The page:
From 2008 to 2009, Maillette represented MSU as a Committee on Institutional Cooperation fellow, and from 2008 to 2011, she served on the board of the Executive MBA Council. In 2011, as the director of new academic initiatives, she became the first director of the MS in Business Analytics Program. Since that time, she has assisted in launching several new programs, including the first online degree at the Broad College and the MS in Management, Strategy and Leadership. In the wider MSU community, Maillette was an integral partner in developing an MSU Undergraduate Entrepreneurship Programs White Paper, based on a request from Provost June Pierce Youatt, which proposes a university minor in entrepreneurship in which all colleges can participate. She also is working with the College of Osteopathic Medicine on a joint MBA degree for their students and has been instrumental in the creation of several executive development programs.
Department of Chemistry
College of Natural Science
Steven Poulios has dedicated his life to the betterment of society through outstanding contributions to education. He has worked in the MSU Department of Chemistry since May 1997, when he received his doctorate, and has since been a supportive colleague, mentor and advisor to everyone he works with.
While Poulios’s resume illustrates his breadth of experience prior to joining the Department of Chemistry, it does not clearly express the depth of his commitment to MSU students and the university. His work with the general chemistry program spans from meeting and orienting students through the summer Academic Orientation Program to the management of class sections and labs. His responsibilities further include coordination and administration of exams, oversight of the staff involved with lab courses and curriculum development. To make delivery of exam and course grades more efficient, he has been a driving force behind the cemScores website, where chemistry students can access posted grades. Every year, his work touches thousands of undergraduates — fully one-third of every incoming class.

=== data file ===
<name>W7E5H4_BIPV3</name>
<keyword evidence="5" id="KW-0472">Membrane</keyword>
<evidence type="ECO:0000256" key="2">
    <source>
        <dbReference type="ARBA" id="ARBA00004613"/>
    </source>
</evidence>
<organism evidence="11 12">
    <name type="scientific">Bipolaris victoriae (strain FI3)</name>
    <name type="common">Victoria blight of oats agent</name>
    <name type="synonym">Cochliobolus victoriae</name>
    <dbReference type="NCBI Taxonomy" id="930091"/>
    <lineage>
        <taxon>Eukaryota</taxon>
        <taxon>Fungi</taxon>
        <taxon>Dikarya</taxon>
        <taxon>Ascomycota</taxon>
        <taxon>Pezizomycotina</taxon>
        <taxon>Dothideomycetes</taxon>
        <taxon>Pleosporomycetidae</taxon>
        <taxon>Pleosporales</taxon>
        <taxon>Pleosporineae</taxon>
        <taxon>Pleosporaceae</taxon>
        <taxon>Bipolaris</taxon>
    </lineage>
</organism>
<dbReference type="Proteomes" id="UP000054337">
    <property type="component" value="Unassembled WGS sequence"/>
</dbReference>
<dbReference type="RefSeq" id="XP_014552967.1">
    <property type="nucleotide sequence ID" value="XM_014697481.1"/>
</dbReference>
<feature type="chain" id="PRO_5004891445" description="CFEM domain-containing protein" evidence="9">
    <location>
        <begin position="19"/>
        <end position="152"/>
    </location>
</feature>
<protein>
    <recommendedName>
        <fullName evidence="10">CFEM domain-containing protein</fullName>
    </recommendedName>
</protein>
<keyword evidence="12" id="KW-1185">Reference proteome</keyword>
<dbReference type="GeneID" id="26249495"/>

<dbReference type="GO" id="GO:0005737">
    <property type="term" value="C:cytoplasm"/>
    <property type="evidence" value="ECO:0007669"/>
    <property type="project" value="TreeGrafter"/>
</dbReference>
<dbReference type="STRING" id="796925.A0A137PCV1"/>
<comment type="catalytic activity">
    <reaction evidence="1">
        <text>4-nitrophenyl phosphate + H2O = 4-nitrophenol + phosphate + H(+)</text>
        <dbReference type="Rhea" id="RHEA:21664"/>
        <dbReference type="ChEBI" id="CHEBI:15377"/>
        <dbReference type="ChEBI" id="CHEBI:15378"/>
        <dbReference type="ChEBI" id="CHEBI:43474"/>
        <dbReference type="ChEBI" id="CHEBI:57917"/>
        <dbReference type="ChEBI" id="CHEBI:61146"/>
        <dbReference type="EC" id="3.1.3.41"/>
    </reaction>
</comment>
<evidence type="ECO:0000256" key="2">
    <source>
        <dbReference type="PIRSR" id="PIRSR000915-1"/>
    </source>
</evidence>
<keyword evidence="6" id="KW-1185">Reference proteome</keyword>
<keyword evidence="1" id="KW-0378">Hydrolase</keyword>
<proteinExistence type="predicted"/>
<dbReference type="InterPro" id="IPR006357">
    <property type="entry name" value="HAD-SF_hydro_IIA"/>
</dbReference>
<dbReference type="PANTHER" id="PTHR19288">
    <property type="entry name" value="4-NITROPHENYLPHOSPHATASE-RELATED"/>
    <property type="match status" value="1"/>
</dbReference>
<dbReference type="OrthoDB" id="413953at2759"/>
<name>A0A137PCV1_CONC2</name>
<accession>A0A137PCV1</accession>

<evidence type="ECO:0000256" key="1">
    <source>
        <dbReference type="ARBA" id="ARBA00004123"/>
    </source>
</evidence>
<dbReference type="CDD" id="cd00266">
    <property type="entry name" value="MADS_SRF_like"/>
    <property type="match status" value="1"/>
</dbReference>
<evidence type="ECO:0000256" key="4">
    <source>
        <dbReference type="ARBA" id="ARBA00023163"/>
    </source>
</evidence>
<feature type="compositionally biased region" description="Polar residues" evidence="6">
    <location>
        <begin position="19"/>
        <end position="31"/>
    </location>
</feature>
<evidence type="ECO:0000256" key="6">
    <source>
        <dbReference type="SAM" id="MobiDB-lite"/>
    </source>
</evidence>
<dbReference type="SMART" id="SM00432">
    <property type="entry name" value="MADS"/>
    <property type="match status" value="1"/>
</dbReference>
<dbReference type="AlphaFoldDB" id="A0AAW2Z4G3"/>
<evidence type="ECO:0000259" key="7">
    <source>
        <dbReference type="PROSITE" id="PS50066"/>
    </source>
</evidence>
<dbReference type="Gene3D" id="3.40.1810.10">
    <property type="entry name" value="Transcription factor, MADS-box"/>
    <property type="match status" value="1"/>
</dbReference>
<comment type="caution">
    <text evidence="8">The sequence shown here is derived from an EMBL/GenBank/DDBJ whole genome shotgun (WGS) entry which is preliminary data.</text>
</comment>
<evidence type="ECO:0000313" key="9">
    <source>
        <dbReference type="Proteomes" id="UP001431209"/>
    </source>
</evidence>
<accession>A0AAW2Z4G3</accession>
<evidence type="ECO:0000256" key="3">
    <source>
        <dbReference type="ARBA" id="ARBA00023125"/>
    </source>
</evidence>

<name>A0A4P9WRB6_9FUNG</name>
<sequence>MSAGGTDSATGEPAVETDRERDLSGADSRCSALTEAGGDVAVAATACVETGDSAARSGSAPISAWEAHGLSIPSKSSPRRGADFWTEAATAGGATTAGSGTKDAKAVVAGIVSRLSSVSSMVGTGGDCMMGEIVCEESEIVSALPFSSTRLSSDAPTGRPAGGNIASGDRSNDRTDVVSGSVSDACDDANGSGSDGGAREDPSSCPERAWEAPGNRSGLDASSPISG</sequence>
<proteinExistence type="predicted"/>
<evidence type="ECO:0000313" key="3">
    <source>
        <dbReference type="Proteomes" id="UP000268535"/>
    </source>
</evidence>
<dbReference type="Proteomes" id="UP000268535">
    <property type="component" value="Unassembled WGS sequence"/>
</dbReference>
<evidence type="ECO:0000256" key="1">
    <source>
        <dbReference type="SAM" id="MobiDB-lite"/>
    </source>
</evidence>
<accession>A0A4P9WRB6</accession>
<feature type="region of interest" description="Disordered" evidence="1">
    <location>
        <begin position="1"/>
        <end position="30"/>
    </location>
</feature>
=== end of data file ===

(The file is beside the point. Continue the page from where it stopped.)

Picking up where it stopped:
Poulios’s responsibilities, however, extend beyond the general chemistry program. He is the face of the undergraduate program to all chemistry majors, serving as their advisor, certifying graduation requirements for those in the College of Natural Science and Lyman Briggs College, and interacting with other university programs to ensure students are meeting their requirements — both for graduation and career development. He is also the point of contact for companies looking for summer interns or BS-level graduates for permanent positions and professional placements. Poulios’s centrality to the successful running of the department and the promotion of students cannot be overstated.
In the wider university community, Poulios has served on the College of Natural Science’s Council on Diversity and Community, contributing to projects that promote and support a campus for students from many different backgrounds. He has taught courses for the Center for Integrative Studies in Social Science and is actively involved in the organization and development of a freshman seminar on green chemistry. Additionally, he is involved in facilitating a new specialization in beverage making for undergraduate majors.